Four Lessons Learned While Working With Tzeltal Mayan Coffee Farmers in Chiapas, Mexico
How I Ended Up In Chiapas
Ever since I read Dr. Bruce Wydick’s book, “The Taste of Many Mountains”, during my final quarter at Seattle Pacific University, I’ve been obsessed with coffee; not just as a beverage, but as a topic for economic development. I wanted to learn everything I could about coffee, and where the real opportunities for sustainable and equitable coffee production could be found. Initially, I started off as a barista, but then worked as a coffee educator, and eventually a coffee roaster at Caffe Ladro. After four years in the industry, I decided to join the International and Development Economics (IDEC) program at the University of San Francisco (USF) in the fall of 2021 to help take me to the next level in this journey of sustainable development (after years of persistent nudging by Dr. Geri Mason).
In that first semester, Dr. Jesse Anttila-Hughes reached out to me and connected me with Father Stephen Pitts, a USF IDEC alum who is in his second year of a PhD program at the University of Minnesota (UMN). He had previously done field research, working with an indigenous Mayan coffee producing cooperative in Chiapas, Mexico, and now had the opportunity to return to Chiapas with an exciting new project. He was working with Chris Boyd-Leon, a fellow PhD student at UMN, and was looking for an additional collaborator.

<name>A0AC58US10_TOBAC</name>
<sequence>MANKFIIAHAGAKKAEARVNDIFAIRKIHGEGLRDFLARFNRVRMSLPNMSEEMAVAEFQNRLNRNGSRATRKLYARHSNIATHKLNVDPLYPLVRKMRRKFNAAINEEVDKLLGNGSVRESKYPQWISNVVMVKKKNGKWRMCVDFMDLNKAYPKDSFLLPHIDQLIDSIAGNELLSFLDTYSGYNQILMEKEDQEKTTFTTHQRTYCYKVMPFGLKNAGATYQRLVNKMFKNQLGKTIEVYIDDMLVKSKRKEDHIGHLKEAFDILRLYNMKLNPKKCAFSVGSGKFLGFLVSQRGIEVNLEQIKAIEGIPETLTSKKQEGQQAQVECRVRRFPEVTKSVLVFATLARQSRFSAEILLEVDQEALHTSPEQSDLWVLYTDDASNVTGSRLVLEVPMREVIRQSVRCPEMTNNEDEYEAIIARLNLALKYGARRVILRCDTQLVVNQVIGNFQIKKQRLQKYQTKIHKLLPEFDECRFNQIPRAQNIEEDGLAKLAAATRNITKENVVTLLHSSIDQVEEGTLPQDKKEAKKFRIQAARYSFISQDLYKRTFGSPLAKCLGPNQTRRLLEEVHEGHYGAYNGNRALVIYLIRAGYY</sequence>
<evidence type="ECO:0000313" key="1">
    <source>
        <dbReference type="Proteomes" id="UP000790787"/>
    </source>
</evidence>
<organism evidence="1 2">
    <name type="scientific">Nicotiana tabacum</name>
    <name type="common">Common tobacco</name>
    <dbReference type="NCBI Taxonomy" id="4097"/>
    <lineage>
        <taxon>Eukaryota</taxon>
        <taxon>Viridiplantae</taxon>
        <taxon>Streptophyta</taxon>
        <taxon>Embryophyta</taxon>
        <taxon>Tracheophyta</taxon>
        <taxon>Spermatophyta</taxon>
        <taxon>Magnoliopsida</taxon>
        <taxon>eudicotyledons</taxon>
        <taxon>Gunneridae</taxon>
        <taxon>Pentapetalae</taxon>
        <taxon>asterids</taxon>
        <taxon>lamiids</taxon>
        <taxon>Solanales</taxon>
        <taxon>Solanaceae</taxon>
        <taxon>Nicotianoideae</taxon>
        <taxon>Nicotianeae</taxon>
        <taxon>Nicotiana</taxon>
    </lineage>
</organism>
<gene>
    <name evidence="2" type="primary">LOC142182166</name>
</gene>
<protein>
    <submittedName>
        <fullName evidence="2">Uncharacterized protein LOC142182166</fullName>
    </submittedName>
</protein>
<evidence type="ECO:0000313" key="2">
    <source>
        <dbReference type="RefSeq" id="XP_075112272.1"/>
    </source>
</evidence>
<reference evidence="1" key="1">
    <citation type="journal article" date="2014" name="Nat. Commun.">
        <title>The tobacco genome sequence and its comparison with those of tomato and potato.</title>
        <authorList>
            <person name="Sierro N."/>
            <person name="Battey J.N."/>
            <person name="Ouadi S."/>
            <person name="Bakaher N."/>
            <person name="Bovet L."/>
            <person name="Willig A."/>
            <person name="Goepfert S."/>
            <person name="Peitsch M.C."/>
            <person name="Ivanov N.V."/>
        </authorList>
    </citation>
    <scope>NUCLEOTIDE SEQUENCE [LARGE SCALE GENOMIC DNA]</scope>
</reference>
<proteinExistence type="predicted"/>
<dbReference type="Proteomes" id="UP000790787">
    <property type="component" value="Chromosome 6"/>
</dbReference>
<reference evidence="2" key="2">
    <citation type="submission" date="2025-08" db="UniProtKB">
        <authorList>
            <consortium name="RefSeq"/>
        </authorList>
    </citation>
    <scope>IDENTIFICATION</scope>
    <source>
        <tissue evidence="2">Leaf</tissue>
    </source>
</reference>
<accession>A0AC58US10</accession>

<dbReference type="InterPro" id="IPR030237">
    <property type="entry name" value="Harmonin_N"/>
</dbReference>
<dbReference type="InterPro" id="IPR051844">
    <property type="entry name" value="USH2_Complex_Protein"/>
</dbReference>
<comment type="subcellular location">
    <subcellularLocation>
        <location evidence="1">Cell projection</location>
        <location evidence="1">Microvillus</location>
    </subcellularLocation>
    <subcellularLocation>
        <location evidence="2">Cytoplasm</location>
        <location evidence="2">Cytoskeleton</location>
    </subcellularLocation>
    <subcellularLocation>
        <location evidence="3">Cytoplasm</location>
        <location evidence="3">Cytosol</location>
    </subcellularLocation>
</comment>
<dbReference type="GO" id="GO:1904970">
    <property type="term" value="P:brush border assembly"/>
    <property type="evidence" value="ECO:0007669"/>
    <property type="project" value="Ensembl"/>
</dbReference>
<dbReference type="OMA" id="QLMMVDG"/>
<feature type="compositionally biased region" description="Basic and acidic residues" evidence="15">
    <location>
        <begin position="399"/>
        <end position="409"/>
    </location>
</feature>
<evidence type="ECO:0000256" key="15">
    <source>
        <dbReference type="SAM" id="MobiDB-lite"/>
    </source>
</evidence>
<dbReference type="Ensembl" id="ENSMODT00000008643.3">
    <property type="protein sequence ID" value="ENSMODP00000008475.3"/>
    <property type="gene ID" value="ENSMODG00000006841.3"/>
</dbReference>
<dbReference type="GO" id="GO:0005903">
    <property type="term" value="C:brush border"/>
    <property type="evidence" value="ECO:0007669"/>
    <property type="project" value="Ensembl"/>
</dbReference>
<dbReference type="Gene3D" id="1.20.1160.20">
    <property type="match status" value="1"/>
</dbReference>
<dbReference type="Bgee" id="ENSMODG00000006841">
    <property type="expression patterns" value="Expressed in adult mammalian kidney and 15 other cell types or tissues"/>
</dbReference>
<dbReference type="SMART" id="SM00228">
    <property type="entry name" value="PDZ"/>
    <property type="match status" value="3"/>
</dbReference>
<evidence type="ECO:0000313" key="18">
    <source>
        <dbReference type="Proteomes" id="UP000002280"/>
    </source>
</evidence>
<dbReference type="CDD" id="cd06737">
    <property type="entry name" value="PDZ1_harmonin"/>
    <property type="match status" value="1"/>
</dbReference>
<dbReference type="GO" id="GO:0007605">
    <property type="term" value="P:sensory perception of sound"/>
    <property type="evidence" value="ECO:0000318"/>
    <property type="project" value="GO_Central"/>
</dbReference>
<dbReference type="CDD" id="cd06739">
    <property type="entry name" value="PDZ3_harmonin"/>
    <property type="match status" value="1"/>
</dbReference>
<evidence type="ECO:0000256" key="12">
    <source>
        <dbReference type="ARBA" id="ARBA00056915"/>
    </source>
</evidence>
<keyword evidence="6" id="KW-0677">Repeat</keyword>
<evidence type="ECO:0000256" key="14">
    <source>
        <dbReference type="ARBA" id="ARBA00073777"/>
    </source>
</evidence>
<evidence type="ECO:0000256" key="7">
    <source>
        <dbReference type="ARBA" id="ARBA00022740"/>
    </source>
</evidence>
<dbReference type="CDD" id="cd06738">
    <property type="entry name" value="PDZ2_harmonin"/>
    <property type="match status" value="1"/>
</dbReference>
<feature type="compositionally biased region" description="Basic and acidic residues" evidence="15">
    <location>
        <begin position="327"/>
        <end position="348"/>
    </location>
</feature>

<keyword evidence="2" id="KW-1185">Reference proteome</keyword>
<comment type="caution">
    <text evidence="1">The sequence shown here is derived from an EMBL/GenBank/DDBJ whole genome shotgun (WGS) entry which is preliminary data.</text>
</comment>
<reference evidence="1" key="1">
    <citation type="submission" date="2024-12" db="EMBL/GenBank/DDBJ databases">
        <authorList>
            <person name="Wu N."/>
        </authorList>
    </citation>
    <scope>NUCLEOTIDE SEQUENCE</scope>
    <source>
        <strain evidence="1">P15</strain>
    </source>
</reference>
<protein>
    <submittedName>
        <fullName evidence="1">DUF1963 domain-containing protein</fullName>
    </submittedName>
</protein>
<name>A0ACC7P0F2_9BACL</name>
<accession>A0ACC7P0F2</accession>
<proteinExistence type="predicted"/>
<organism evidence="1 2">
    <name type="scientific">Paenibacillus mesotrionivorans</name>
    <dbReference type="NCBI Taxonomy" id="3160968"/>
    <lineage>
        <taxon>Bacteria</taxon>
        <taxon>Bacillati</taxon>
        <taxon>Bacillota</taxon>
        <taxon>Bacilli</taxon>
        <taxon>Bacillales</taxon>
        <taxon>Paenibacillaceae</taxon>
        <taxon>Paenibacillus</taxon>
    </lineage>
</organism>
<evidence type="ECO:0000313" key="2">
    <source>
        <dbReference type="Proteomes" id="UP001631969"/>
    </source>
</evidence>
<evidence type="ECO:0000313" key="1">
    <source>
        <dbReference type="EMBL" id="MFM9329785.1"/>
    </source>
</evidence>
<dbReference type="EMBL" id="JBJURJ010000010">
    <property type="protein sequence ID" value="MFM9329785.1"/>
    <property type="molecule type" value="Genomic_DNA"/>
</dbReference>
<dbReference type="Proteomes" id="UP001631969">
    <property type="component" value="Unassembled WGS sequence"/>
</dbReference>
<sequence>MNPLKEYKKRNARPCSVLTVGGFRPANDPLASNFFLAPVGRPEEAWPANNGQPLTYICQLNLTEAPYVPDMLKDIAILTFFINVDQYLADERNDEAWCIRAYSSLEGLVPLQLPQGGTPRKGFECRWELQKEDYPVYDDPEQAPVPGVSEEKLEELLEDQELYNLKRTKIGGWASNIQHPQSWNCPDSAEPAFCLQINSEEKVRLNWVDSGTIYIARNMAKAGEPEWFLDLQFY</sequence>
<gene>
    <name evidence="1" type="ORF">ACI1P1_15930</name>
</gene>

He explained to me the idea of running a lab-in-the-field experiment with coffee farmers, where participants would play a series of games where they have to decide on who to sell their coffee to between two potential buyers under various conditions. The question this experiment explores is: how much of a role do relationships and structural support from the local cooperative play in a producers’ decision to work with the cooperative? If another buyer shows up with a higher price, will the producer always maximize short-term income or do they continue to sell to those that they have an established relationship with?